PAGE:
This is your place to discover more about Amish life, Amish recipes, and the places to visit the Amish.
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Lovely quilts, charming handicrafts, and fine oak furniture. Stunning flower gardens, colorful laundry on outdoor lines, and horses plowing across the landscape.
For anyone traveling in Amish Country, such images may harken back to life in colonial America, when people read by candlelight, washed clothing by hand, and traveled by horseback. With their distinctive dress, language, and lifestyle, the Amish are one of North America’s most fascinating communities. They have stubbornly refused to be swallowed up by contemporary culture. Yet idyllic images of Amish made deceive us into thinking the Amish are social antiques, frozen in time. How, we wonder, do they resist modern encroachment from creeping into the communities and tearing them asunder?
If quizzed about Amish life, most people might know that the Amish travel by horse and buggy and wear peculiar dress. But beyond the beard, bonnet, and buggies, many people know little. Do the Amish pay taxes? Do they pre-arrange marriages? Do they live in cloistered communities, use modern medicine, Worship in church buildings, speak English, and attend high school?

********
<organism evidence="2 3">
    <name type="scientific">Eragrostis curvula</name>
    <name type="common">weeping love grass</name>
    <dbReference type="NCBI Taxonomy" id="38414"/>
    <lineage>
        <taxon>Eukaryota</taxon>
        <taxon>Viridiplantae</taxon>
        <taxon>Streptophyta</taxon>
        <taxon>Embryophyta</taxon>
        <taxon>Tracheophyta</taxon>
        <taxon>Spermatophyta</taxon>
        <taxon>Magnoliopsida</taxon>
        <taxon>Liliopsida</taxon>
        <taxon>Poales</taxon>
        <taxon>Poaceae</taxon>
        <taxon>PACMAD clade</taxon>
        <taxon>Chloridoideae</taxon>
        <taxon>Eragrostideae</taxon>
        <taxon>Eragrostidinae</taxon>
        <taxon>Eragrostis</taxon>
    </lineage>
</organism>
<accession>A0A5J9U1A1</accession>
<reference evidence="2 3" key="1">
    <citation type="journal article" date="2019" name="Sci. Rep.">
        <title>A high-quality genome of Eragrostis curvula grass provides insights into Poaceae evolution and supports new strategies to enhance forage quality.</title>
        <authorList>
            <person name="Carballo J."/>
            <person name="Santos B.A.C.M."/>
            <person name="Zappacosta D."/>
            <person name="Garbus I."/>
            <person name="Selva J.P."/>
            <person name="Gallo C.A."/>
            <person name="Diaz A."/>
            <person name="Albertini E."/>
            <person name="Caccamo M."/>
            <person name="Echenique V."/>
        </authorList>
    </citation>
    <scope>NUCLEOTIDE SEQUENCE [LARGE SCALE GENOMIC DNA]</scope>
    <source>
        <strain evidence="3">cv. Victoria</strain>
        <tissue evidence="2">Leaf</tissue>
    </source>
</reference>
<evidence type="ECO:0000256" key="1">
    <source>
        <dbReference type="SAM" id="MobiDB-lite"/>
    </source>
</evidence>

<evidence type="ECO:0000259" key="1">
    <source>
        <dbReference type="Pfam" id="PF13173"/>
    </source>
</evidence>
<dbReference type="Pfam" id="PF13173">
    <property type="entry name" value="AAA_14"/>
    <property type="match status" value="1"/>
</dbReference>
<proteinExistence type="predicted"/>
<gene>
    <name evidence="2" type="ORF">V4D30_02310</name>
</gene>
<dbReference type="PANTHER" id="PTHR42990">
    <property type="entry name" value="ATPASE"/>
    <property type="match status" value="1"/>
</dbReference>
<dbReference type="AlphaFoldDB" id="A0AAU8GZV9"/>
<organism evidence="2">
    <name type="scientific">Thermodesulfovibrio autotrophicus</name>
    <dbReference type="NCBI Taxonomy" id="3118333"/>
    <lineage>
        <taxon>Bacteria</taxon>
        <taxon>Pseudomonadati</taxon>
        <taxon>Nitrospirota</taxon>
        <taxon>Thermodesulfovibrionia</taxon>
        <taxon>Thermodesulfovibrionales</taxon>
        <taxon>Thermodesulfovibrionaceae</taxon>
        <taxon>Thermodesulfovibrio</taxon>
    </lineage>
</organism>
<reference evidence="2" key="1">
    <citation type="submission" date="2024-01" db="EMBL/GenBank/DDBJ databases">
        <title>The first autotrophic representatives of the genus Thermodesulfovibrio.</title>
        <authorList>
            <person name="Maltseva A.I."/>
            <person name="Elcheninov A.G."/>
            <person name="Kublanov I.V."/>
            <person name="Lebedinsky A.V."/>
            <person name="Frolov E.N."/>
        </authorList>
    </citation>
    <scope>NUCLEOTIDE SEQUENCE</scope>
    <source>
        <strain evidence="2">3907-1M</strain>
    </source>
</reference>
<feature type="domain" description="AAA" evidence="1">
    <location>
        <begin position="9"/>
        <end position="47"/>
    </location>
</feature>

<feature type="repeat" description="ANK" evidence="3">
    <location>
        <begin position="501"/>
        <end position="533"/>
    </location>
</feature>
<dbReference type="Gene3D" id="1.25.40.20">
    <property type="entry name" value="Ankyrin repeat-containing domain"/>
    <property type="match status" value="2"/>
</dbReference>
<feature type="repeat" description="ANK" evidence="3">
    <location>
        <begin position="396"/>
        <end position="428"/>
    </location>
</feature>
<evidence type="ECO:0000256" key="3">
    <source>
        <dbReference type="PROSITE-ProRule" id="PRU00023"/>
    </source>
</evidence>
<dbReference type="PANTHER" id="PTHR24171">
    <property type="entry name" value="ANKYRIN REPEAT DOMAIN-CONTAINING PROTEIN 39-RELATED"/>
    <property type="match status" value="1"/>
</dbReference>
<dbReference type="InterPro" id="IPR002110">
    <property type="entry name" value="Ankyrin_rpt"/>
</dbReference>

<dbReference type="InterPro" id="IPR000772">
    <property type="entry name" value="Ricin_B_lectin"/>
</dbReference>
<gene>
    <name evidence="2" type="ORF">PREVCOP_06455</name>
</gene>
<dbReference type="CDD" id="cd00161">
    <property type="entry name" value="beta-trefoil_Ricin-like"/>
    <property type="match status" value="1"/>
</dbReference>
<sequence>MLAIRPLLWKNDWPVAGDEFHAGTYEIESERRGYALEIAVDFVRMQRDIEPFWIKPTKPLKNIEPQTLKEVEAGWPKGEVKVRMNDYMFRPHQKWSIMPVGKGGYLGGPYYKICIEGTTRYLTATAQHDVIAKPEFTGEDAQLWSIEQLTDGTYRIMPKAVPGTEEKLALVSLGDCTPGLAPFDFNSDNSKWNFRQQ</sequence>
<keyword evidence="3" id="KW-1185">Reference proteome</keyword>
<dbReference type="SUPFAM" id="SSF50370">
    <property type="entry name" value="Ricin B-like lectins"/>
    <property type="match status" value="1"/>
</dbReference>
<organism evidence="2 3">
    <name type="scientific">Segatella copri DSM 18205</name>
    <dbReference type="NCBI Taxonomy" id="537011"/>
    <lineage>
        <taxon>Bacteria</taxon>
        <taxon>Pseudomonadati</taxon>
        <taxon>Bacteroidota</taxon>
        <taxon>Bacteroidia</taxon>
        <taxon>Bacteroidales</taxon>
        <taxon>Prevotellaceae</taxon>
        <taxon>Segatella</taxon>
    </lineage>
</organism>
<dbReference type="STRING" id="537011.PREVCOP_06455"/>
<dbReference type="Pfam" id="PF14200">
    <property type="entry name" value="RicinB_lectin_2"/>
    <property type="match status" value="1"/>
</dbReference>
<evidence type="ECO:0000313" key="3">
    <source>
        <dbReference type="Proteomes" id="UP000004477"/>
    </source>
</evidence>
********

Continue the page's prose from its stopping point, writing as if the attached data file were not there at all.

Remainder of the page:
Where do they find a Bible verse that forbids Motor Vehicles? Do they really shun all modern technology? Do Amish youth really run wild during Rumspringa? Are Amish communities holding their own or dying out?
What are the secrets of Amish success, and sources of their wisdom? Why do these stubborn traditionalists enchant us? Perhaps their sense of place, their social stability, and their audacity to buck modern culture intrigued us. Amid the stress and pressed of contemporary life, we are curious about how they retain stable communities and strong social bonds. Their sense of simplicity, frugality, and apparent contentment with fewer things and a slower pace of life also. How do they find satisfaction without televisions, video games, social media,?
The purpose of this website is to explore these questions, debunk some myths, and pose some provocative questions about our relationship with our Amish Neighbors.
I have researched and written about the Amish for the past 24 years. I attend church with the Beachy Amish Mennonites and I have friends among the Old Order Amish, the New Order Amish, and a few other groups. This does not make me an expert but I do have knowledge and experiences to share that few outside of the Amish would have.
Perhaps our enchantment with the Amish belies our own discontent with Modern Life. We may not always agree with them, yet we admire their courage to practice their faith in the face of high-tech life, driven by relentless change. The Amish may be good for stirring warm, nostalgic feelings about an imagined American past. but do they offer any wisdom for the rest of us living a modern life?